In a du­pli­cate event, I sat down to play against an at­trac­tive woman whose name tag iden­ti­fied her as Dot­tie Pickle.

The Denver Post - - LIFE & CULTURE - By Frank Ste­wart Daily Ques­tion:

“What kind of pickle are you?” I asked. “Some­times sweet, some­times sour,” she smiled. And then she pro­ceeded to make potato salad of me in to­day’s deal. Against 3NT, I led the queen of spades, and East took the ace and re­turned the deuce. Ms. Pickle won and led the king of hearts. She eyed my nine, then over­took with dummy’s ace and cashed the queen.

When my ten fell, South led the eight, forc­ing out East’s jack. South won the di­a­mond re­turn and took three clubs and three more hearts.

Al­most ev­ery North-South went down at 3NT. After win­ning the se­cond spade, Souths usu­ally swung for the fences: They cashed the king of hearts, went to the ace of clubs and took the A-Q of hearts, hop­ing for a 3-3 break (pos­si­ble but against the odds). They took eight tricks; my op­po­nent made an over­trick.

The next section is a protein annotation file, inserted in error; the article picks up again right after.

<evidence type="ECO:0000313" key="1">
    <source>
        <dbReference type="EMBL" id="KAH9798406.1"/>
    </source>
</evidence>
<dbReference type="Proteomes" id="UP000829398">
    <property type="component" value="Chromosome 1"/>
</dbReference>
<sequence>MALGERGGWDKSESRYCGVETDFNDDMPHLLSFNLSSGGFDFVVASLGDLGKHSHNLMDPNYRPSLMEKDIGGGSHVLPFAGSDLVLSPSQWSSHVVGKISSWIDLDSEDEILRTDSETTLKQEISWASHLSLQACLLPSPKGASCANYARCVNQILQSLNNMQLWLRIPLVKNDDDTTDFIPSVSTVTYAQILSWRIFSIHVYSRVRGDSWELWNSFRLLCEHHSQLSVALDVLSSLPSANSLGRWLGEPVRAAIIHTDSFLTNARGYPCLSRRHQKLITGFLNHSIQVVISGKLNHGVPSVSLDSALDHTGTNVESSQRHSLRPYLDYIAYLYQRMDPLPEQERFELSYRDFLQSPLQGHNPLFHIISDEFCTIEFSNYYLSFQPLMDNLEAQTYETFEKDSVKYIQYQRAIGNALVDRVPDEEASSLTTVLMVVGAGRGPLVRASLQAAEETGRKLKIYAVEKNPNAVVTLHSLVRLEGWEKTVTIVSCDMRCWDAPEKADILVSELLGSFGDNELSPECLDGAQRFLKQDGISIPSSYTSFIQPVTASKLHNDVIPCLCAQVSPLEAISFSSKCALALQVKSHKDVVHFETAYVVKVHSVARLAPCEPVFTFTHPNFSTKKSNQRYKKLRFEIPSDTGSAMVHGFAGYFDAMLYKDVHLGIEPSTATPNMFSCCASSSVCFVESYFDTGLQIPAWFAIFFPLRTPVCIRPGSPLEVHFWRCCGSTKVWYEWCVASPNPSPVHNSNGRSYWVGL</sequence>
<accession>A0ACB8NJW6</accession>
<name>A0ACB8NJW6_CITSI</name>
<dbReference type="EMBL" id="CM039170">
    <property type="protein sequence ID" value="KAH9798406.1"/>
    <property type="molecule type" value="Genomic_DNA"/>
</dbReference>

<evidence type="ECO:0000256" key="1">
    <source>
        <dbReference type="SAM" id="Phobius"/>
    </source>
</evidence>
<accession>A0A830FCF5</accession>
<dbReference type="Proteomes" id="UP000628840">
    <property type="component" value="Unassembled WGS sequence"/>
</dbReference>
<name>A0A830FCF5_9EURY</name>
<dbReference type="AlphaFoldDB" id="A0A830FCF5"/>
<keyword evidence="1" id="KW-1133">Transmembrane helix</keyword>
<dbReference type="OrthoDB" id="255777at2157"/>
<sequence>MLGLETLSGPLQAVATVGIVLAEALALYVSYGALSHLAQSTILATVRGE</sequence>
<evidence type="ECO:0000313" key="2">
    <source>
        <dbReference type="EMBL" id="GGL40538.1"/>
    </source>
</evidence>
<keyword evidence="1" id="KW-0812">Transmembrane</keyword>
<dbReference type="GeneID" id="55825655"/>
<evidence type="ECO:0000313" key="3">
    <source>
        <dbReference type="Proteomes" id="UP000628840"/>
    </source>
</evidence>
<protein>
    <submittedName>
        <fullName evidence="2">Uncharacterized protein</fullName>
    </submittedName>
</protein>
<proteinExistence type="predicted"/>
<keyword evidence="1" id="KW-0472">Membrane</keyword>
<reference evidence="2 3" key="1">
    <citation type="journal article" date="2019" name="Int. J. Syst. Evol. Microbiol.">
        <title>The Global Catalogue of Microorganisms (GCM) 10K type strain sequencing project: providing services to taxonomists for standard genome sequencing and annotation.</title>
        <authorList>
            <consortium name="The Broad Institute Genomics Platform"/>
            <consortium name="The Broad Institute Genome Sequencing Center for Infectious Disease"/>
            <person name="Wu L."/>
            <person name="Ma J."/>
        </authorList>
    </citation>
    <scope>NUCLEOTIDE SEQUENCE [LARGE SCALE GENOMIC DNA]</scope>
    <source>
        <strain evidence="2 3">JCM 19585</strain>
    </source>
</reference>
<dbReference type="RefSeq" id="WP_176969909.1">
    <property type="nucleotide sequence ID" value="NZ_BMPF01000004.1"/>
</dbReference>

I won’t rel­ish the next time I face Dot­tie Pickle.

You hold: K765h K ( A10864 $ K Q 8. Your part­ner opens one heart, you bid two di­a­monds, he re­bids two hearts and you try two spades. Part­ner then bids four hearts. What do you say?

An­swer: Part­ner’s high-card strength is lim­ited by his re­bid of two hearts, but his four hearts shows a sound hand with a self-suf­fi­cient suit, maybe A 2, A Q J 10 7 6 3, 5, J 6 5. Since slam is pos­si­ble, make one try to get there. Cue-bid five clubs to show a con­trol in that suit. by Dana Sum­mers

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